A caltrop near Hong Kong’s Cross Harbour Tunnel, on November 15. Photo: James Wendlinger A caltrop near Hong Kong’s Cross Harbour Tunnel, on November 15. Photo: James Wendlinger
A caltrop near Hong Kong’s Cross Harbour Tunnel, on November 15. Photo: James Wendlinger
Lisa Lim
Opinion

Opinion

Language Matters by Lisa Lim

Where Molotov cocktails seen in Hong Kong protests got their name – think Nordic gallows humour

  • The Molotov cocktail has become part of the lexicon of Hong Kong protests. Thank wartime Finland for this nickname for the petrol bomb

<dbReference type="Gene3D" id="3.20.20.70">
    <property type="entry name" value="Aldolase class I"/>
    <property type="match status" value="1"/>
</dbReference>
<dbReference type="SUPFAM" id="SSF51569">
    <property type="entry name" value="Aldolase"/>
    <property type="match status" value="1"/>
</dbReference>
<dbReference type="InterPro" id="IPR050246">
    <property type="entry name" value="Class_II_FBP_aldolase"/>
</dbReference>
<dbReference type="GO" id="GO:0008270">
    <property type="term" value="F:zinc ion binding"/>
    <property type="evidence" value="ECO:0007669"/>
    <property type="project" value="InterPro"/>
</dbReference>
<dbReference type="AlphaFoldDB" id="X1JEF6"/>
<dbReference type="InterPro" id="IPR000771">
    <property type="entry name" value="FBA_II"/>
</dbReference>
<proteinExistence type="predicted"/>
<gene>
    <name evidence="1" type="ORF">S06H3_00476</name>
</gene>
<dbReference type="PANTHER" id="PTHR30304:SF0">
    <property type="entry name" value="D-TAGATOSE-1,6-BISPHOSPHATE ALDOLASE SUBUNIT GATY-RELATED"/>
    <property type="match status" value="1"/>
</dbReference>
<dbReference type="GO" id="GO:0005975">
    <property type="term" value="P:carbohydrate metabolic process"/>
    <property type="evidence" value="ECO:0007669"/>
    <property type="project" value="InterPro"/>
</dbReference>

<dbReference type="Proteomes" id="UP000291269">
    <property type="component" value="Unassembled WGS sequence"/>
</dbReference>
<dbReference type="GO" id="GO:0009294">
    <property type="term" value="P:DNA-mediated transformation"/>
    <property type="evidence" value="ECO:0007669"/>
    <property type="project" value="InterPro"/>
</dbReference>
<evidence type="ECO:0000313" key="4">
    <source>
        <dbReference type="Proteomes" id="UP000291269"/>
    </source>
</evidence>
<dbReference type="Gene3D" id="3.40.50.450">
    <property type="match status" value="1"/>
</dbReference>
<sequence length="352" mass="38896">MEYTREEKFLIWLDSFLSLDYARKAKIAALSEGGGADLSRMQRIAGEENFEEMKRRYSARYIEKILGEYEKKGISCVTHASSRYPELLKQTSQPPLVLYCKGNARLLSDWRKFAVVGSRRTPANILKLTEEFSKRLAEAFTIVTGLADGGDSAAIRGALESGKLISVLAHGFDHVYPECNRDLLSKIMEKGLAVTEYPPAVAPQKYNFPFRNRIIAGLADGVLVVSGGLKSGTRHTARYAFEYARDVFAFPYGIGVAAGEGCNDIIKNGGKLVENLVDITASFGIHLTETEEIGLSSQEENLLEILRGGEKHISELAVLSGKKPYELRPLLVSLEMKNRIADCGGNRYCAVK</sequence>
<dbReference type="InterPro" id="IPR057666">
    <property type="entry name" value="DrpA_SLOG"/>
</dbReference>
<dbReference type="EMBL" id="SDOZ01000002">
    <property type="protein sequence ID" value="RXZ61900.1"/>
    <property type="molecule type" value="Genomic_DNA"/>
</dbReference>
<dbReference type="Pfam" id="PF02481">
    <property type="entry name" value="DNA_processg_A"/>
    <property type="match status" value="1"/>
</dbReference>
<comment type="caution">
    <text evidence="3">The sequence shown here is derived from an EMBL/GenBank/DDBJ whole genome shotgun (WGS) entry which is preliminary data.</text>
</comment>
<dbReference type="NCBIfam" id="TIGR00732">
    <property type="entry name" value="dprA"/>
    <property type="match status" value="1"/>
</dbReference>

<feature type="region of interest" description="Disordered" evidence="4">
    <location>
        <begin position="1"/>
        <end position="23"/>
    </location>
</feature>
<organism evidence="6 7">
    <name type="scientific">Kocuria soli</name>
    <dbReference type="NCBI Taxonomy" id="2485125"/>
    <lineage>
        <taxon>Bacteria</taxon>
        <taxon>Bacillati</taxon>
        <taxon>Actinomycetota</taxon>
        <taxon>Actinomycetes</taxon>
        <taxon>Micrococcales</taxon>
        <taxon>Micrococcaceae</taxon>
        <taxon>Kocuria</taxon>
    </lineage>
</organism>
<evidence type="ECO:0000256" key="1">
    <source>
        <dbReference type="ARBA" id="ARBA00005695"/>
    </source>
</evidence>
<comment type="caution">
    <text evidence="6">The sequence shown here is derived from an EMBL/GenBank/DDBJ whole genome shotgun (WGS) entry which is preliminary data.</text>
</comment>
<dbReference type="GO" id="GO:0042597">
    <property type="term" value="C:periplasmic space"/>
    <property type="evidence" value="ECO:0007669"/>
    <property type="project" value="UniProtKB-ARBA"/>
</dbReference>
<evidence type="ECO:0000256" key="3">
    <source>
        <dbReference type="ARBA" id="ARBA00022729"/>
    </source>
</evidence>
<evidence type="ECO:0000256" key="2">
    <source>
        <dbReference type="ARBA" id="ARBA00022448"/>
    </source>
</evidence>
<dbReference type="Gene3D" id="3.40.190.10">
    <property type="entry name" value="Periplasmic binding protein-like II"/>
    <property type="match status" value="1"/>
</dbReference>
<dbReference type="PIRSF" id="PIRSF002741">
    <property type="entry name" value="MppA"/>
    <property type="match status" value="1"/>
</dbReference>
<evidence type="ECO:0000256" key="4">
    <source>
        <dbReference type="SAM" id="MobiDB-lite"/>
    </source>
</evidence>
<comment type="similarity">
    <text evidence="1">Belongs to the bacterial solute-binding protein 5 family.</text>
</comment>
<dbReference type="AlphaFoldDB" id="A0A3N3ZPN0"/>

• The water caltrop, whose dried seed pod feudal Japanese use to make a spiked weapon to slow troops’ advance, has lent its name to another device protesters use

A caltrop near Hong Kong’s Cross Harbour Tunnel, on November 15. Photo: James Wendlinger A caltrop near Hong Kong’s Cross Harbour Tunnel, on November 15. Photo: James Wendlinger
A caltrop near Hong Kong’s Cross Harbour Tunnel, on November 15. Photo: James Wendlinger
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Lisa Lim

Lisa Lim

Lisa Lim has worked in Singapore, Britain, Amsterdam and Sri Lanka, and until June 2018 was Associate Professor and Head of the School of English at the University of Hong Kong, where she still holds an Honorary position. She now is Associate Professor in the Department of Linguistics at the University of Sydney. She is co-editor of the journal Language Ecology, founder of the website linguisticminorities.hk, and co-author of Languages in Contact (Cambridge University Press, 2016).